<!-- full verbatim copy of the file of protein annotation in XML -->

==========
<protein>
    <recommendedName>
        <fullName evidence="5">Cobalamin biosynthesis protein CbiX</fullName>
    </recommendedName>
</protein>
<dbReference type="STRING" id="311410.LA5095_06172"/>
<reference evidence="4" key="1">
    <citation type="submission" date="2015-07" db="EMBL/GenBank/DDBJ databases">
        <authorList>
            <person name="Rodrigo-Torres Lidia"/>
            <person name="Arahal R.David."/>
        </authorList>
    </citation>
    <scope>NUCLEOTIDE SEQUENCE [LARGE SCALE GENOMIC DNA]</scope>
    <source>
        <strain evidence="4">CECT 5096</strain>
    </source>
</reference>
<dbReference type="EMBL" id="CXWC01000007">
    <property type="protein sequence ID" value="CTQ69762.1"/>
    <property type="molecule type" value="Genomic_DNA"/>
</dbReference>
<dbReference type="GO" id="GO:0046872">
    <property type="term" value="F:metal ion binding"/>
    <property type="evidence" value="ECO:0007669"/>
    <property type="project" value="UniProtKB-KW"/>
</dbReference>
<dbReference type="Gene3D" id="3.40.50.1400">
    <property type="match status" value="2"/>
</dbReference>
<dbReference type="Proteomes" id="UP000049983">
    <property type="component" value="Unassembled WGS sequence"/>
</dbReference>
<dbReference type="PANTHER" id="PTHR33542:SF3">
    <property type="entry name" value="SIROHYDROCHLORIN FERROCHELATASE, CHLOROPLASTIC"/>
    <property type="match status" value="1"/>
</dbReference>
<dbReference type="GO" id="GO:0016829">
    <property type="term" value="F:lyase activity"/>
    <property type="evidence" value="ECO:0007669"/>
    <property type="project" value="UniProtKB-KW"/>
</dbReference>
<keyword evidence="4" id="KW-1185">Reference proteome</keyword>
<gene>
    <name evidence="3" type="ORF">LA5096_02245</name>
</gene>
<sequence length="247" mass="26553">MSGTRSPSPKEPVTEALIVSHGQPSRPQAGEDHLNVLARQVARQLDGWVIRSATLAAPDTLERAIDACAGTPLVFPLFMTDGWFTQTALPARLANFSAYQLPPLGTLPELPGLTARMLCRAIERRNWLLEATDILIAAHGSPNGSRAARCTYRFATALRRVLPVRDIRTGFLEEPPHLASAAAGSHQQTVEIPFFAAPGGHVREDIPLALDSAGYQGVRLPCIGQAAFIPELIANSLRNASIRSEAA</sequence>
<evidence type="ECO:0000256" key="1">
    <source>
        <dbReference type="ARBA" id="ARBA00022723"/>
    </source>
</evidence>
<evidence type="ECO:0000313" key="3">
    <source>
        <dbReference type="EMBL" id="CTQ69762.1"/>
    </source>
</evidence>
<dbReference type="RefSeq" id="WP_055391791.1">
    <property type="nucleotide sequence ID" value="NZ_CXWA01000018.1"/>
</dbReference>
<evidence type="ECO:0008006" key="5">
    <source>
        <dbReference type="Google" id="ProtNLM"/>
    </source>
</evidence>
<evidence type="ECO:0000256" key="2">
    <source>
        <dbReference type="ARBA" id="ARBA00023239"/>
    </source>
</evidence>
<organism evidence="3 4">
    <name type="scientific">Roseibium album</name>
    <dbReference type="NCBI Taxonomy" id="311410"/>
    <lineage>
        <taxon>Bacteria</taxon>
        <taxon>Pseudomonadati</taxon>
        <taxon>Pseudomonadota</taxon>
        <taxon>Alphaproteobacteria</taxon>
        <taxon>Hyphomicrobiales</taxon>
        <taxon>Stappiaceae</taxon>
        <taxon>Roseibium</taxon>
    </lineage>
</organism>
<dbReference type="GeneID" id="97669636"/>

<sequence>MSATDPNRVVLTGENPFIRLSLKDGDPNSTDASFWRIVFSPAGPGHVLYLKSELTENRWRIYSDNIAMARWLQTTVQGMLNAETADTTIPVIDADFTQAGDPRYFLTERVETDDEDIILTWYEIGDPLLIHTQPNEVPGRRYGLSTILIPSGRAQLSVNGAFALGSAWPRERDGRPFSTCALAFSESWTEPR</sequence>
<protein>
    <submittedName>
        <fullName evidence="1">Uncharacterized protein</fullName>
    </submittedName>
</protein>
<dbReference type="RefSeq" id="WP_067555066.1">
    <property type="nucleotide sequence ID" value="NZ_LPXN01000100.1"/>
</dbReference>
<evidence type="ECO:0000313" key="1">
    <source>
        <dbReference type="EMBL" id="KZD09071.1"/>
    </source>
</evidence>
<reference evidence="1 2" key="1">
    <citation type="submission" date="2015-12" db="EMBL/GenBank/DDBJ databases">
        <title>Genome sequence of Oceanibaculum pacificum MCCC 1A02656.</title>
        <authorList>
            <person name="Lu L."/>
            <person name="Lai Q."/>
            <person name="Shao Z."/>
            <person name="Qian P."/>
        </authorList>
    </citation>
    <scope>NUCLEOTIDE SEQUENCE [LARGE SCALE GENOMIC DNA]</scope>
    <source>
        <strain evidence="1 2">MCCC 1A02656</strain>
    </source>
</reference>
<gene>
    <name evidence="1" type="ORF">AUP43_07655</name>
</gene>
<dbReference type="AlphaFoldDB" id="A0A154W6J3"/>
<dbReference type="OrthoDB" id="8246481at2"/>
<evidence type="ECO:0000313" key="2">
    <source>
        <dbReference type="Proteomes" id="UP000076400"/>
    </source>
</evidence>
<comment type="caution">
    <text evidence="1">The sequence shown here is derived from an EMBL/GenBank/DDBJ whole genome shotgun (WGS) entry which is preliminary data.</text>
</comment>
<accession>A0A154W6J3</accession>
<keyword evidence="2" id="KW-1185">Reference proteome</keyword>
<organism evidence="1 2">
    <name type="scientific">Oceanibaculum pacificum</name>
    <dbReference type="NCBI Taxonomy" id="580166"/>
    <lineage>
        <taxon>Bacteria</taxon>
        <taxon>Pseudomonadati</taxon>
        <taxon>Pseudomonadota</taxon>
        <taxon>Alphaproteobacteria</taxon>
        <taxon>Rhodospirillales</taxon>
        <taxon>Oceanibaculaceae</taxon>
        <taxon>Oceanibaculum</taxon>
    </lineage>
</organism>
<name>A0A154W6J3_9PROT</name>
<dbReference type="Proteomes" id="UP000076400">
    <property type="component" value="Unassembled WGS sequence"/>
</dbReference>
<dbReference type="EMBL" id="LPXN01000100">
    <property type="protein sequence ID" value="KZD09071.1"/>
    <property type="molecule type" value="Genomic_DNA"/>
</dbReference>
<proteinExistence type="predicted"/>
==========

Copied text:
<protein>
    <recommendedName>
        <fullName evidence="5">Cobalamin biosynthesis protein CbiX</fullName>
    </recommendedName>
</protein>
<dbReference type="STRING" id="311410.LA5095_06172"/>
<reference evidence="4" key="1">
    <citation type="submission" date="2015-07" db="EMBL/GenBank/DDBJ databases">
        <authorList>
            <person name="Rodrigo-Torres Lidia"/>
            <person name="Arahal R.David."/>
        </authorList>
    </citation>
    <scope>NUCLEOTIDE SEQUENCE [LARGE SCALE GENOMIC DNA]</scope>
    <source>
        <strain evidence="4">CECT 5096</strain>
    </source>
</reference>
<dbReference type="EMBL" id="CXWC01000007">
    <property type="protein sequence ID" value="CTQ69762.1"/>
    <property type="molecule type" value="Genomic_DNA"/>
</dbReference>
<dbReference type="GO" id="GO:0046872">
    <property type="term" value="F:metal ion binding"/>
    <property type="evidence" value="ECO:0007669"/>
    <property type="project" value="UniProtKB-KW"/>
</dbReference>
<dbReference type="Gene3D" id="3.40.50.1400">
    <property type="match status" value="2"/>
</dbReference>
<dbReference type="Proteomes" id="UP000049983">
    <property type="component" value="Unassembled WGS sequence"/>
</dbReference>
<dbReference type="PANTHER" id="PTHR33542:SF3">
    <property type="entry name" value="SIROHYDROCHLORIN FERROCHELATASE, CHLOROPLASTIC"/>
    <property type="match status" value="1"/>
</dbReference>
<dbReference type="GO" id="GO:0016829">
    <property type="term" value="F:lyase activity"/>
    <property type="evidence" value="ECO:0007669"/>
    <property type="project" value="UniProtKB-KW"/>
</dbReference>
<keyword evidence="4" id="KW-1185">Reference proteome</keyword>
<gene>
    <name evidence="3" type="ORF">LA5096_02245</name>
</gene>
<sequence length="247" mass="26553">MSGTRSPSPKEPVTEALIVSHGQPSRPQAGEDHLNVLARQVARQLDGWVIRSATLAAPDTLERAIDACAGTPLVFPLFMTDGWFTQTALPARLANFSAYQLPPLGTLPELPGLTARMLCRAIERRNWLLEATDILIAAHGSPNGSRAARCTYRFATALRRVLPVRDIRTGFLEEPPHLASAAAGSHQQTVEIPFFAAPGGHVREDIPLALDSAGYQGVRLPCIGQAAFIPELIANSLRNASIRSEAA</sequence>
<evidence type="ECO:0000256" key="1">
    <source>
        <dbReference type="ARBA" id="ARBA00022723"/>
    </source>
</evidence>
<evidence type="ECO:0000313" key="3">
    <source>
        <dbReference type="EMBL" id="CTQ69762.1"/>
    </source>
</evidence>
<dbReference type="RefSeq" id="WP_055391791.1">
    <property type="nucleotide sequence ID" value="NZ_CXWA01000018.1"/>
</dbReference>
<evidence type="ECO:0008006" key="5">
    <source>
        <dbReference type="Google" id="ProtNLM"/>
    </source>
</evidence>
<evidence type="ECO:0000256" key="2">
    <source>
        <dbReference type="ARBA" id="ARBA00023239"/>
    </source>
</evidence>
<organism evidence="3 4">
    <name type="scientific">Roseibium album</name>
    <dbReference type="NCBI Taxonomy" id="311410"/>
    <lineage>
        <taxon>Bacteria</taxon>
        <taxon>Pseudomonadati</taxon>
        <taxon>Pseudomonadota</taxon>
        <taxon>Alphaproteobacteria</taxon>
        <taxon>Hyphomicrobiales</taxon>
        <taxon>Stappiaceae</taxon>
        <taxon>Roseibium</taxon>
    </lineage>
</organism>
<dbReference type="GeneID" id="97669636"/>

<sequence>MSATDPNRVVLTGENPFIRLSLKDGDPNSTDASFWRIVFSPAGPGHVLYLKSELTENRWRIYSDNIAMARWLQTTVQGMLNAETADTTIPVIDADFTQAGDPRYFLTERVETDDEDIILTWYEIGDPLLIHTQPNEVPGRRYGLSTILIPSGRAQLSVNGAFALGSAWPRERDGRPFSTCALAFSESWTEPR</sequence>
<protein>
    <submittedName>
        <fullName evidence="1">Uncharacterized protein</fullName>
    </submittedName>
</protein>
<dbReference type="RefSeq" id="WP_067555066.1">
    <property type="nucleotide sequence ID" value="NZ_LPXN01000100.1"/>
</dbReference>
<evidence type="ECO:0000313" key="1">
    <source>
        <dbReference type="EMBL" id="KZD09071.1"/>
    </source>
</evidence>
<reference evidence="1 2" key="1">
    <citation type="submission" date="2015-12" db="EMBL/GenBank/DDBJ databases">
        <title>Genome sequence of Oceanibaculum pacificum MCCC 1A02656.</title>
        <authorList>
            <person name="Lu L."/>
            <person name="Lai Q."/>
            <person name="Shao Z."/>
            <person name="Qian P."/>
        </authorList>
    </citation>
    <scope>NUCLEOTIDE SEQUENCE [LARGE SCALE GENOMIC DNA]</scope>
    <source>
        <strain evidence="1 2">MCCC 1A02656</strain>
    </source>
</reference>
<gene>
    <name evidence="1" type="ORF">AUP43_07655</name>
</gene>
<dbReference type="AlphaFoldDB" id="A0A154W6J3"/>
<dbReference type="OrthoDB" id="8246481at2"/>
<evidence type="ECO:0000313" key="2">
    <source>
        <dbReference type="Proteomes" id="UP000076400"/>
    </source>
</evidence>
<comment type="caution">
    <text evidence="1">The sequence shown here is derived from an EMBL/GenBank/DDBJ whole genome shotgun (WGS) entry which is preliminary data.</text>
</comment>
<accession>A0A154W6J3</accession>
<keyword evidence="2" id="KW-1185">Reference proteome</keyword>
<organism evidence="1 2">
    <name type="scientific">Oceanibaculum pacificum</name>
    <dbReference type="NCBI Taxonomy" id="580166"/>
    <lineage>
        <taxon>Bacteria</taxon>
        <taxon>Pseudomonadati</taxon>
        <taxon>Pseudomonadota</taxon>
        <taxon>Alphaproteobacteria</taxon>
        <taxon>Rhodospirillales</taxon>
        <taxon>Oceanibaculaceae</taxon>
        <taxon>Oceanibaculum</taxon>
    </lineage>
</organism>
<name>A0A154W6J3_9PROT</name>
<dbReference type="Proteomes" id="UP000076400">
    <property type="component" value="Unassembled WGS sequence"/>
</dbReference>
<dbReference type="EMBL" id="LPXN01000100">
    <property type="protein sequence ID" value="KZD09071.1"/>
    <property type="molecule type" value="Genomic_DNA"/>
</dbReference>
<proteinExistence type="predicted"/>